Rivalry is alive and well when it comes to the "best" architecture for a new jet engine that will deliver the mandates of the next-generation narrowbody - double-digit reductions in fuel consumption, 50% below CAEP 6 nitrogen oxides emissions levels and 10-15dB quieter than Chapter 4 noise standards, not to mention high reliability and long on-wing time.
If you are rooting for the team based in Ohio, the clear choice is a traditional centreline architecture punctuated by a trove of advanced technologies. Over in Connecticut, the obvious solution is a geared engine that allows fewer parts and a slower-spinning fan.
Rather than problematic, the diversity of opinion and design by CFM International with the Leap X advanced turbofan, and Pratt & Whitney with its PurePower PW1000G geared turbofan, are by and large a positive for competition. Each team's engine, at least on paper and in preliminary tests, will meet the performance goals, despite what the other might tell you. And divergence in paths, if nothing else, has led to spirited debates that keep the industry buzzing with anticipation about new wins and will continue to do so at Farnborough.
Airframers to date have found merit in both designs for their twinjets: Bombardier chose the PW1000G series to power its CSeries airliner, set for service entry in late 2013, as did Mitsubishi for its MRJ regional jet and Irkut for the MS-21 mainline jet family. Comac, with marketing plans for thousands of 150- to 170-seat C919 twinjets, picked the CFM solution for a 2016 service entry.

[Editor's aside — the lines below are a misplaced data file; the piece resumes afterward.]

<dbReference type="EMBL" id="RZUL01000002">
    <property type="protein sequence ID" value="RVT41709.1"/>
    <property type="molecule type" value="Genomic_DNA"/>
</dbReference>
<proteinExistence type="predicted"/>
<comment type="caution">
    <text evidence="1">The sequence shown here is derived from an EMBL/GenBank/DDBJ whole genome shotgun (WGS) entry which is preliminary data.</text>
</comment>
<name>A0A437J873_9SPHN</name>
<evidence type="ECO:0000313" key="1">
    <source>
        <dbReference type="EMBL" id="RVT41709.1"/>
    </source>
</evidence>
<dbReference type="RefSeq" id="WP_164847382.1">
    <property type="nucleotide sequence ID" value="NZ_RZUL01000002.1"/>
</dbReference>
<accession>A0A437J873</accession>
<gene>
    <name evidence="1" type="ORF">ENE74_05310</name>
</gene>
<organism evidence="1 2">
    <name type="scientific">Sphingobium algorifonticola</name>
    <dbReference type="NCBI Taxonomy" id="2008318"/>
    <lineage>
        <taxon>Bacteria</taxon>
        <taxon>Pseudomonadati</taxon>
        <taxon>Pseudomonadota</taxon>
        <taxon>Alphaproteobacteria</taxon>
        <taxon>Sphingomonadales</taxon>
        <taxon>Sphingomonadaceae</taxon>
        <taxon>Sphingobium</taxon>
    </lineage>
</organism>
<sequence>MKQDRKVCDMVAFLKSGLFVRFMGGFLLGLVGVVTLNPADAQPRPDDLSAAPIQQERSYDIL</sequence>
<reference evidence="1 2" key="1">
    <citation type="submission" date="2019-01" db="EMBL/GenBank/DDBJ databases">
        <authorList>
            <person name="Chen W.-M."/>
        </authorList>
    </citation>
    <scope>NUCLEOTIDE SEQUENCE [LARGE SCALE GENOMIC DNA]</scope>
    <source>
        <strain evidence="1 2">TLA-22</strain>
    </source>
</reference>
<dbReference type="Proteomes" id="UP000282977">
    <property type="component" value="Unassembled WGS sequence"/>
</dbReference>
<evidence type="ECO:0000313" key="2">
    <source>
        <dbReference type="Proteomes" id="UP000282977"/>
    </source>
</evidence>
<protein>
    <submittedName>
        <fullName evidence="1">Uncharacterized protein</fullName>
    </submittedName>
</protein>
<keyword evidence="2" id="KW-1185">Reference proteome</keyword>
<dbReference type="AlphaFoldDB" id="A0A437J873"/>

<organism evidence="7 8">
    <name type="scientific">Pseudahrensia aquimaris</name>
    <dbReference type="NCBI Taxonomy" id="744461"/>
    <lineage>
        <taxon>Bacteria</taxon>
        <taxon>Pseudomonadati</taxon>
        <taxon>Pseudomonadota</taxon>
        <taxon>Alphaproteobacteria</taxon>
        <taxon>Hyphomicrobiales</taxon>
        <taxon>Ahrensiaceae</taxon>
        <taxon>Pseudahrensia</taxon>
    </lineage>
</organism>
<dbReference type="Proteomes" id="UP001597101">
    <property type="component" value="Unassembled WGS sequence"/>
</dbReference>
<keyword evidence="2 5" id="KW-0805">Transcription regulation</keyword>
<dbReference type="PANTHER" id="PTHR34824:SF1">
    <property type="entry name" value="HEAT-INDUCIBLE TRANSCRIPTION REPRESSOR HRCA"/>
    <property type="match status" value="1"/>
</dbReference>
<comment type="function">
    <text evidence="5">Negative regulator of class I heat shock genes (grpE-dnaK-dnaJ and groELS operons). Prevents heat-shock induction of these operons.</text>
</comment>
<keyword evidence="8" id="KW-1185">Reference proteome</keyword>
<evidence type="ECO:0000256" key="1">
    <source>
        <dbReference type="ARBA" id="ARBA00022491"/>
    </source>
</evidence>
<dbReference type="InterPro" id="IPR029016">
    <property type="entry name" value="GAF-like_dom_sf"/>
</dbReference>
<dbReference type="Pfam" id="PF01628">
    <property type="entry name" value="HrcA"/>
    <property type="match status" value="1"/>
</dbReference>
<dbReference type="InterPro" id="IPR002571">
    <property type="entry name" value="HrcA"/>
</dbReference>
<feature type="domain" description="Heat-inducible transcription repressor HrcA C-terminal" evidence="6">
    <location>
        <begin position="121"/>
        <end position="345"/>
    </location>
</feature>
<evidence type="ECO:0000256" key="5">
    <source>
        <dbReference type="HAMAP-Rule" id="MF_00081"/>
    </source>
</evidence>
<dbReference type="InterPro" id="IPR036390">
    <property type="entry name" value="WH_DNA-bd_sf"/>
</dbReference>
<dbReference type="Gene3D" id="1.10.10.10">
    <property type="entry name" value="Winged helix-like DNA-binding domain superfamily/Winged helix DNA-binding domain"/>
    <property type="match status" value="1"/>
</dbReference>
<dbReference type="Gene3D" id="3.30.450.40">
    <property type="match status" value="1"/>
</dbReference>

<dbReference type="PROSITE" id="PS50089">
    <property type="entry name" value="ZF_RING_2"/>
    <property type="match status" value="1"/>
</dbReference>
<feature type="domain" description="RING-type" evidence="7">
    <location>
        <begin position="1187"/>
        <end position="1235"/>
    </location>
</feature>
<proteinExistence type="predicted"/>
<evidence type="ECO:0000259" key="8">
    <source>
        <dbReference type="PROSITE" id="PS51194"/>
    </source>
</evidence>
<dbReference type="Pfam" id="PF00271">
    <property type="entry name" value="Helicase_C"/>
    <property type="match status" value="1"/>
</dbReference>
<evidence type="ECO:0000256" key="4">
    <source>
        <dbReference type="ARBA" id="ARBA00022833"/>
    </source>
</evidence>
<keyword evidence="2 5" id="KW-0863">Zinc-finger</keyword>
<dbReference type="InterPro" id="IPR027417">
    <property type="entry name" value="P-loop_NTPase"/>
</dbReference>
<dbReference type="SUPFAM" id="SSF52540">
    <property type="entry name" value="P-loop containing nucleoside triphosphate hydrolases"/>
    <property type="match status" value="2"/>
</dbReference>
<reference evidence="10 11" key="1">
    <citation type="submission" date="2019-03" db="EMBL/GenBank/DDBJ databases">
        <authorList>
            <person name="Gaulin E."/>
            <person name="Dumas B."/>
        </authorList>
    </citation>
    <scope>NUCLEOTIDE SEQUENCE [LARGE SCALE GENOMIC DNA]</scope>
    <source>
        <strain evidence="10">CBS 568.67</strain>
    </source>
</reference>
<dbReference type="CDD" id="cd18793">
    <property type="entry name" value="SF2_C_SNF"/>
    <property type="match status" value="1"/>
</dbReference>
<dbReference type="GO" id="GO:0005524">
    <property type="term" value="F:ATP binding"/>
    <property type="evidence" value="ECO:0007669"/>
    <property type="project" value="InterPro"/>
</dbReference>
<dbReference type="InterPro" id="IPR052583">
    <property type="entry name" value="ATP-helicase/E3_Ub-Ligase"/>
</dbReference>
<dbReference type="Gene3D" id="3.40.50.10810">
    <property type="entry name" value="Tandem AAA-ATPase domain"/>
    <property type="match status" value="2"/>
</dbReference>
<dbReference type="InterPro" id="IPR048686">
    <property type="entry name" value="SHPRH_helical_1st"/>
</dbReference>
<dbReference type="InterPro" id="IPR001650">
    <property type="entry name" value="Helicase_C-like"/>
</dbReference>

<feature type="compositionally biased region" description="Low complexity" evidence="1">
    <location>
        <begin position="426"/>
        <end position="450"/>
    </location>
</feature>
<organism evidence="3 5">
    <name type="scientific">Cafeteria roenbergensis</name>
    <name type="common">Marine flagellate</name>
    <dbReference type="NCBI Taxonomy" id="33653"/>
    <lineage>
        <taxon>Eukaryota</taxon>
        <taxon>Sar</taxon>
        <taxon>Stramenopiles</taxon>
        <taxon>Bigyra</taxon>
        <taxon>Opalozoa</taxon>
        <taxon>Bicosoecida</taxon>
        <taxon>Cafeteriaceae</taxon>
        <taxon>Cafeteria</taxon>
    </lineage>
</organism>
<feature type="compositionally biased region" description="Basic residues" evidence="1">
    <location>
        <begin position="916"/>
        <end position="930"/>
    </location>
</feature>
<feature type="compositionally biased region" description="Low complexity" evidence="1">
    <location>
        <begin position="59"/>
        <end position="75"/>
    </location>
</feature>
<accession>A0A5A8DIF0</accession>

Re-engined and next-generation single-aisles being contemplated by Airbus and Boeing are the looming big ticket items on both P&W and CFM's horizons. Manufacturers are leveraging their designs for other markets as well, with CFM partner GE developing a TechX version of the Leap X core for the business jet market, and Pratt & Whitney Canada using the PurePower core for its PW800 business jet engine.
A tour through the engines, in the latest configuration revealed, helps to see where the manufacturers concur, where they respectfully disagree, and why.
The physics of the desired engine performance are not open to dispute: the greater the propulsive efficiency and thermal efficiency of the engine, the lower the specific fuel consumption. Less fuel burned equals lower operating costs and reduces carbon dioxide emissions. How manufacturers boost one or both efficiencies determines the architecture of the new engine and is open to much debate.